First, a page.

It forces you to explore the rich array of possibilities for self-expression inside

Last year I joined a collective called Wisdom Hackers. We tried to ‘liberate’ different practices and rituals typically locked within the confines of particular religions and mash them up for secular experimentation. We held cacao ceremonies, talking‑stick circles and peer-to-peer shamanistic explorations. Of course, this divorcing of ritual from ethnographic context is part of a larger trend. Bikram yoga is practiced by professional urbanites. Zen meditation is taught in multinational companies to make employees more productive. There is no doubt something objectionable about this Western appropriation of ritual. Nevertheless, I like the thought of an interconnected age where tradition and spiritual practices are ‘open source.’        

Within larp, this trend of cultural ‘scuba diving’ – of living out the rituals, experiences and practices of many different cultures – is all part of the fun. It’s a form of play that healthily destabilises your own world-view. And that forces you to explore the rich array of possibilities for self-expression inside. Who hasn’t gotten tired of playing themselves?

Rather than acting out the robotics of your personal identity, role-play allows you to discover hidden capacities. For the past three years, I’ve been playing a performance character I call the ‘Amish Futurist’. Through her, I wanted to voice my frustration and angst about the complacent techno-optimist attitude I saw all around me (bear in mind, I live in the San Francisco Bay area). So I went to start-up conferences dressed in a bonnet and prairie dress, and asked people Socratic questions about why they were developing a particular app or platform or, more generally, about what impact they felt technology was having on our lives. Through the Amish Futurist, I channeled a more sensitive, intuitive and moral voice than I had ever had the courage to try in the world.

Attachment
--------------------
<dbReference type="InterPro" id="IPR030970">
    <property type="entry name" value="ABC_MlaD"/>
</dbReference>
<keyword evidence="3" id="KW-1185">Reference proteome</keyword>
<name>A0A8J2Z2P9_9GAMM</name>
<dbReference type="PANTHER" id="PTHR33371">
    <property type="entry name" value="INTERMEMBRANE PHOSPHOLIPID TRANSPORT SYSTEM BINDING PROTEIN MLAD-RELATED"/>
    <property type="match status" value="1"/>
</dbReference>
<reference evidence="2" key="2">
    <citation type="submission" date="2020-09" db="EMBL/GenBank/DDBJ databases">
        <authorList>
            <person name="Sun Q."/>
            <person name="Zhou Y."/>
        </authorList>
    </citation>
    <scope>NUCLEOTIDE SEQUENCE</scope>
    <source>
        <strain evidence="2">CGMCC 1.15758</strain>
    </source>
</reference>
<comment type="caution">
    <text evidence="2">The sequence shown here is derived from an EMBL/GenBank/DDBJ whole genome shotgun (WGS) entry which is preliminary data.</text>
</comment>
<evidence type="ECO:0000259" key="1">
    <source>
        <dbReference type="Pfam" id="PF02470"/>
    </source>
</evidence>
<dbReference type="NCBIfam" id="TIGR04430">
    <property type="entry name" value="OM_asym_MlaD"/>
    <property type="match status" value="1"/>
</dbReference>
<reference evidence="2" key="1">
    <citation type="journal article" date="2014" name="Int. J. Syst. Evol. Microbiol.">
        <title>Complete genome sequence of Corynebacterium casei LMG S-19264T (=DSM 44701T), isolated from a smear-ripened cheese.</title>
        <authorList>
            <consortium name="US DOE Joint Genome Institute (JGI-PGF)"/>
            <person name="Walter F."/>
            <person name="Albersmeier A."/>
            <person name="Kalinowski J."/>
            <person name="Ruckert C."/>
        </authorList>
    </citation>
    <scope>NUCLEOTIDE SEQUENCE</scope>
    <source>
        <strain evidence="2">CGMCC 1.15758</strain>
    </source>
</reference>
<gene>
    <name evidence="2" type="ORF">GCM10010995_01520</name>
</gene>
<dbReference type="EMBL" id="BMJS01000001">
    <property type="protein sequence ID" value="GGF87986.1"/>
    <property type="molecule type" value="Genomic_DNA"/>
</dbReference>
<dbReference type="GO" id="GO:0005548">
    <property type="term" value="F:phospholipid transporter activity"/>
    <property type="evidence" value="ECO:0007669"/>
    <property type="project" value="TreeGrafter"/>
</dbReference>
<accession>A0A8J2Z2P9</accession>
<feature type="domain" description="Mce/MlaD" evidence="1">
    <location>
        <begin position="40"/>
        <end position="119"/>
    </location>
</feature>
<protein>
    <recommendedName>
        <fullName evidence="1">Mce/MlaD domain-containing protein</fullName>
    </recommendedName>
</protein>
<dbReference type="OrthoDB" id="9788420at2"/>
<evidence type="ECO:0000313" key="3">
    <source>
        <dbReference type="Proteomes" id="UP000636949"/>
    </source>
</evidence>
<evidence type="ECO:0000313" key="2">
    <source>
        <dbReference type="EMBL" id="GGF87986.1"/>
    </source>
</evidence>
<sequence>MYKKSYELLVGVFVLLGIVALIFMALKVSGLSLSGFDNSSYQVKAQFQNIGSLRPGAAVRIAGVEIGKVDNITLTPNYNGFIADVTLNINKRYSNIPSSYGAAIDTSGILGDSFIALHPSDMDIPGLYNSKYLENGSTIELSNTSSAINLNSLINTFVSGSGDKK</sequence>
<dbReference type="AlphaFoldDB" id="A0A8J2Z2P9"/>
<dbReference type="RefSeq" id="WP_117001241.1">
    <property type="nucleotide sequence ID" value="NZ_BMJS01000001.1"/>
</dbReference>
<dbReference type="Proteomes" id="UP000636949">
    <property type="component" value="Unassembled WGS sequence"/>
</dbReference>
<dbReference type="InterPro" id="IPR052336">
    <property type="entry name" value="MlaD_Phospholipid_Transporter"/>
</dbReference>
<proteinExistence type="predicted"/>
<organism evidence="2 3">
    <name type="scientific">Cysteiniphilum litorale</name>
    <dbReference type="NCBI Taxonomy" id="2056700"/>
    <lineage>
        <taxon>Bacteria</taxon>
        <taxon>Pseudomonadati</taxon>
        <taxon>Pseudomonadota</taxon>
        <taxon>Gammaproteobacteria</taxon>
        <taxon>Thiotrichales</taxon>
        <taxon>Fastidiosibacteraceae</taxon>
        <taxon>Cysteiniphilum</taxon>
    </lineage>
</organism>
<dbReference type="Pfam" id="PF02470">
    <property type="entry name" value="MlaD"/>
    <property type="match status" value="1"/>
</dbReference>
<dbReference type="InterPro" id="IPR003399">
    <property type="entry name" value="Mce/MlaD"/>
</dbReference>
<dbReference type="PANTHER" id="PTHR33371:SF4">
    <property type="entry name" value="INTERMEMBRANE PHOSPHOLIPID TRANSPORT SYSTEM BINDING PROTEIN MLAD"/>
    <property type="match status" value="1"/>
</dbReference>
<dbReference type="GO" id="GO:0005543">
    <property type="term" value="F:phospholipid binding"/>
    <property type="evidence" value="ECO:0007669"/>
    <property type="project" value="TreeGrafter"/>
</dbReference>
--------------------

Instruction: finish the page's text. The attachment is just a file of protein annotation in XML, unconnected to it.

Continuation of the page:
Through this alter-ego, I learned that many of us have come to internalise and conform to a script of who we are that doesn’t necessarily permit the great elasticity of our being. As Fernando Pessoa noted in The Book of Disquiet (1984): 

Each of us is several, is many, is a profusion of selves. So that the self who disdains his surroundings is not the same as the self who suffers or takes joy in them. In the vast colony of our being there are many species of people who think and feel in different ways.

Through larping, we can gain some familiarity with the different species we have inside us. And this is the great irony of these games: as much as you are escaping your ordinary existence, in many ways you are actually coming closer to truths about yourself and your society. The larp is a petri dish for human dynamics; it is the agar upon which you can grow colonies of multiple personae. 

Fortugno told me how larping had taught him to be extroverted. As an introvert, he found that it cost him energy to talk to people. But then he started playing a game called Seasons of Darkness in which he played the character Laurence. ‘Whenever Laurence is nervous, uncomfortable or upset,’ Fortugno said, ‘he runs to the biggest group of people and tries to make them like him.’ So Fortugno had to learn techniques for making people laugh or pay attention when he was talking. In effect, he trained himself in extraversion. ‘It was sort of like therapy,’ he said. Now he thinks of himself as an extrovert – and behaves like one, too. When I met him at a storytelling retreat in Montauk, New York, there was nothing about him that would have suggested shyness. He was sociable and charming, even amid a group of relative strangers.